Future Hybrids: Steam Engine technology

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Robert T
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Joined: Sat Jul 16, 2005 1:27 am

Future Hybrids: Steam Engine technology

Postby Robert T » Thu Jun 21, 2007 5:09 pm

I hope it comes with a whistle.

http://autos.msn.com/advice/article.asp ... id=4024854

Steam Engine Technology
BMW Turbosteamer
This concept from BMW provides an extra power boost from pressurized steam with an expected 15% fuel economy improvement.

BMW is using the same principal from more than 100 years ago to improve fuel efficiency.

Twin brothers Francis and Freelan Stanley, inventors of the Stanley Steamer, would likely approve of BMW's innovative use of the same principal that worked to power their steam engine cars more than 100 years ago to improve the efficiency in modern vehicles.

Called Turbosteamer, this innovative alternative to the gas-electric hybrid uses wasted heat energy from an engine's wasted exhaust gases to contribute power to the automobile.

This steam assist system starts with a heat exchanger located between the engine and the catalyst that turns water into steam. The pressurized steam is then carried to what is essentially a small steam engine. A second, smaller steam engine, produces a little more mechanical energy.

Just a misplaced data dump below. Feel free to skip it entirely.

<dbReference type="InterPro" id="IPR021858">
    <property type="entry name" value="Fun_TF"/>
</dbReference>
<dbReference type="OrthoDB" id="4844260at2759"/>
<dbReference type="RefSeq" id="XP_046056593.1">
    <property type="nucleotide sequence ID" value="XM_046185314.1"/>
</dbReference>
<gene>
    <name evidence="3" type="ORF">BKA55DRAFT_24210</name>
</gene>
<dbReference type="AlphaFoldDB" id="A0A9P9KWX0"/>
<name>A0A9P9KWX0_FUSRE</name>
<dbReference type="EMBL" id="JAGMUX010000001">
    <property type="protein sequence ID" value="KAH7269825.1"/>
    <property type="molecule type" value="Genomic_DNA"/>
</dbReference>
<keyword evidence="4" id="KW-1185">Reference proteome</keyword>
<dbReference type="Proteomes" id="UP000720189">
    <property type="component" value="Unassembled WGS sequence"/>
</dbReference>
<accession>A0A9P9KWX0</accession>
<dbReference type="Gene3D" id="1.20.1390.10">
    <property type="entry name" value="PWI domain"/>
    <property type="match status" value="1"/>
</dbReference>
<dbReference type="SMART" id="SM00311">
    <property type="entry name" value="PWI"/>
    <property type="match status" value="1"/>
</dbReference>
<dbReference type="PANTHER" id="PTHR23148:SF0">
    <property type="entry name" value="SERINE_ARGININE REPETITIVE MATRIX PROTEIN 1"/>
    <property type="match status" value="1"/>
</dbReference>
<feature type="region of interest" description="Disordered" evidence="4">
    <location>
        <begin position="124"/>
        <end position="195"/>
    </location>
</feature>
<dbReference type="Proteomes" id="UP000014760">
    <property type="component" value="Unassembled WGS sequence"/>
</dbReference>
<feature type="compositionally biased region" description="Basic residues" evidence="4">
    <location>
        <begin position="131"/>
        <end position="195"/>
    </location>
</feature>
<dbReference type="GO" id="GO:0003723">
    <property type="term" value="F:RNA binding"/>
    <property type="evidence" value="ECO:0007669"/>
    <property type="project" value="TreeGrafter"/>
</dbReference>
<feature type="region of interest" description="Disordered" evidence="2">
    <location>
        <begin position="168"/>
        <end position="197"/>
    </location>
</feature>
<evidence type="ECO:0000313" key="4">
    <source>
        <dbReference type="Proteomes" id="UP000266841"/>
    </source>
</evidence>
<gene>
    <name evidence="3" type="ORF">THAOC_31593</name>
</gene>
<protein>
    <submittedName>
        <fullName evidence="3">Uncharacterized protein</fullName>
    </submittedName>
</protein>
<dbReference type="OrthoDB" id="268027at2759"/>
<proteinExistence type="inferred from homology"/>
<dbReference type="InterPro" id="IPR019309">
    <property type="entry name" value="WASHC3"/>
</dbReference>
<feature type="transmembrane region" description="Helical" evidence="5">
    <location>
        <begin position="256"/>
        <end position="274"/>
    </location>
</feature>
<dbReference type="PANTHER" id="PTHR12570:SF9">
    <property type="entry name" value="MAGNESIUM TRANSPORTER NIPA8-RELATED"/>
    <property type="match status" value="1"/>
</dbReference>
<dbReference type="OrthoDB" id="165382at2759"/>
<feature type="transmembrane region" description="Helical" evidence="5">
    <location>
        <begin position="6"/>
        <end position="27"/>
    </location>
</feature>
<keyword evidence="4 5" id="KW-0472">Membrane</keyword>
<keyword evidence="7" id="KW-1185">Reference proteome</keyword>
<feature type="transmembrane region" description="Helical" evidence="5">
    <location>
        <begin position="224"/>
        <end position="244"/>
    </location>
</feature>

Combined, the two steam engines generated 14 horsepower and 15 pounds-feet of torque during tests performed on a 1.8-liter BMW four-cylinder engine. Additionally, fuel economy improved by 15 percent in overall driving.

The German automaker is working on simplifying and reducing the size of the system. The company says it intends to make the Turbosteamer ready for volume production in a number of its vehicles within a decade.

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Re: Future Hybrids: Steam Engine technology

Postby EUCLID » Mon Dec 24, 2007 6:28 pm

The concept of using waste heat from an internal combustion engine to make steam is interesting. With external combustion steam engines, waste heat was used to pre-heat incoming water. But the temperature of exhaust from an internal combustion engine is easily high enough to boil water and make steam. If the steam is held under pressure, it can be substantially superheated from the exhaust.

The question in my mind is, what to do with the steam once it is produced from the waste heat? In pursuit of the answer, I have a question for all you scientists out there. Superheated steam is just a hot, dry gas. It can set wood ablaze or melt metal if hot enough. My question is, how does superheated steam interact with the combustion of fossile fuel?

If mixed with a fuel such as diesel fuel, would superheated steam suport combustion or not?

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